3 Steps to Creating a Strong Clinical Team
By Gina McClowry, McClowry Consulting
If COVID-19 has taught us anything, it’s that there are many things outside of our control. With the dramatic changes to service delivery and patience care over the last few months, it’s easy to become overwhelmed and overly focused on the many things that have changed and continue to change in hearing healthcare.
But what if you focused your energies on one of the things that you can control and one that has the BIGGEST impact on your patient experience and bottom line?
Your staff is the single biggest contributor to your practice’s success.Your team is probably comprised of hardworking professionals who are well-intentioned, smart, technically astute and kind. But, there is likely room for improvement, and right now, their soft spots may be holding your practice back.
Here are three ways you can strengthen your team to grow your bottom line.
1. Provide training
No matter how talented your team members are, they need initial training (new hires) and ongoing training (seasoned employees) to excel. To design a staff training plan, identify the knowledge, skills and abilities that are needed to meet the practice goals.
Two helpful questions to ask yourself include:
- “What are my employees doing that I wish they would stop doing?”
- “What would I like my employees to start doing that they are not doing right now?”
The answers to those questions can help point you in the right direction to begin planning training interventions. Remember, properly trained employees are happier and more productive. Money invested in training your staff is always money well spent.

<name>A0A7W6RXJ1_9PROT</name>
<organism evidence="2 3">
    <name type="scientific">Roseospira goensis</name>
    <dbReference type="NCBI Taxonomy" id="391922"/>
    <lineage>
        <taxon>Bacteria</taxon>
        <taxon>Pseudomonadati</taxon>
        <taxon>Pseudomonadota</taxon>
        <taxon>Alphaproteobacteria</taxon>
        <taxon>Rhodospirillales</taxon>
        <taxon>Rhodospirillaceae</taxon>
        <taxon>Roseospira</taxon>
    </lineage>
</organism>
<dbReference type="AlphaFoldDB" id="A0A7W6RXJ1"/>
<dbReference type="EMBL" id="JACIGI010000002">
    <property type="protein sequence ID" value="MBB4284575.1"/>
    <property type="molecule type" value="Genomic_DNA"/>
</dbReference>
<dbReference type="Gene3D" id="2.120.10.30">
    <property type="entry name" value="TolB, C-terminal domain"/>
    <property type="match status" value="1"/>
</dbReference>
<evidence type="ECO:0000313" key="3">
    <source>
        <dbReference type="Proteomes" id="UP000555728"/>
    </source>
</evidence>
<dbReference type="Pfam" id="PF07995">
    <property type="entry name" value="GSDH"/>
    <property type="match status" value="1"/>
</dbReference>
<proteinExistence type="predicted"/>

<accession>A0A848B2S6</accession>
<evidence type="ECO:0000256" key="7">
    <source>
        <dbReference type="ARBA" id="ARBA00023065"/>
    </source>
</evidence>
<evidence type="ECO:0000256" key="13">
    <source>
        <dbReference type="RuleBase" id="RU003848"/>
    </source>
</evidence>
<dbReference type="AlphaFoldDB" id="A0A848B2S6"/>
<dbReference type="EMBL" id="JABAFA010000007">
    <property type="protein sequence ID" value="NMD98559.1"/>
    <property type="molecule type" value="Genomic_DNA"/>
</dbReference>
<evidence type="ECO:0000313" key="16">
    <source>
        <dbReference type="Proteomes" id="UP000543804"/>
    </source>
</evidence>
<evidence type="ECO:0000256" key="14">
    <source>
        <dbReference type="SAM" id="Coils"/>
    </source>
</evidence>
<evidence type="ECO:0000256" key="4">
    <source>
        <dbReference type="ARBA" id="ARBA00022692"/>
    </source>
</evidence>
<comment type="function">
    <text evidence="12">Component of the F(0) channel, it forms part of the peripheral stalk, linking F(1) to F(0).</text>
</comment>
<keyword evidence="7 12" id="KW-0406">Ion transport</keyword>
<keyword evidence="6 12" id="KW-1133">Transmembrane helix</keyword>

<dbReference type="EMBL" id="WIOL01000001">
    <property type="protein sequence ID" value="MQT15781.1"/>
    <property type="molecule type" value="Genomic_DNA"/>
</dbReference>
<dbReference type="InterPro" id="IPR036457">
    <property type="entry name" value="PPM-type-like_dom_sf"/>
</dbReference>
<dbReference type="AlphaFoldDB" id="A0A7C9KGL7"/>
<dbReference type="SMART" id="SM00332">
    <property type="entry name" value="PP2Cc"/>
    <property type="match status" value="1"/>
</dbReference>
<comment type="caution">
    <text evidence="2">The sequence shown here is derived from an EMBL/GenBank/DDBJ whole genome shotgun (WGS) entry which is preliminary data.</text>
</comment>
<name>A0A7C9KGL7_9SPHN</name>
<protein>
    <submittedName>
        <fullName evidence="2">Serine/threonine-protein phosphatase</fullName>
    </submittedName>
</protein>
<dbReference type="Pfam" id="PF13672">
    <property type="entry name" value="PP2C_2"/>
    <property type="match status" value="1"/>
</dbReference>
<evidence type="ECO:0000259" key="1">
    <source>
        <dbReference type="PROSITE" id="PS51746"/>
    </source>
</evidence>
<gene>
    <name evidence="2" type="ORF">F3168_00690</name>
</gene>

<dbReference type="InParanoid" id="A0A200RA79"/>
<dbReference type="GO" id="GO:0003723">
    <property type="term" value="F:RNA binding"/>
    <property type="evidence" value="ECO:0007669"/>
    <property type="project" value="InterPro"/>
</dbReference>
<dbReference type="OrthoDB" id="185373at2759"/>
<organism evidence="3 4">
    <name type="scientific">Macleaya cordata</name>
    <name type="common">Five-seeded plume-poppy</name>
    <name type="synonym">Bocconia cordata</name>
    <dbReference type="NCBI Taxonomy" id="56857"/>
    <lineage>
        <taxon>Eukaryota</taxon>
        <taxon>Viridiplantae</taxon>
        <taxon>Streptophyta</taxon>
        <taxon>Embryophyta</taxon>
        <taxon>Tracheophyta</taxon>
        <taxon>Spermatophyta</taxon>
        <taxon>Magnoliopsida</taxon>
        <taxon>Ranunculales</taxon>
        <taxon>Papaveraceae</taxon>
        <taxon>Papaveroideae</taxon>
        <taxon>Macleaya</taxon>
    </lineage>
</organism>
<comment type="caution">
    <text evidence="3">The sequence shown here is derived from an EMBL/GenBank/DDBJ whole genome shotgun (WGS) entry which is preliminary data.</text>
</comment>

2. Get rid of toxic influences
Employees who repeatedly bully others, spread gossip, think the rules do not apply to them or take credit for other people’s work are toxic to your organizational culture. Leaders are often reluctant to rock the boat or confront troublesome employees but failing to do so almost always causes worse fallout.
One bad apple CAN spoil a bunch, and employees with poor performance or poor attitude will reverberate throughout your clinic, affecting teammates, patients and your bottom line negatively. You must act quickly and confidently to address toxic team members, and you should never retain anyone on your team who is not fully committed to the success of the practice.
3. Recognize and reward
Recognition helps employees see how much their employer values them and encourages them to continue doing great work. Make sure you have rewards and recognition plans in place that reward the types of behaviors you want to encourage.
Recognition should be timely, specific and merit based. Give out raises and bonuses when they are earned, not just “because.” And remember that appreciation and rewards go beyond money – an extra day off, a handwritten thank-you note and a small yet personalized gift or token of appreciation can go a long way.
Surrounding yourself with a strong team is key to your practice’s success. Follow these tips, and you’ll have the support you need to create and sustain a thriving practice.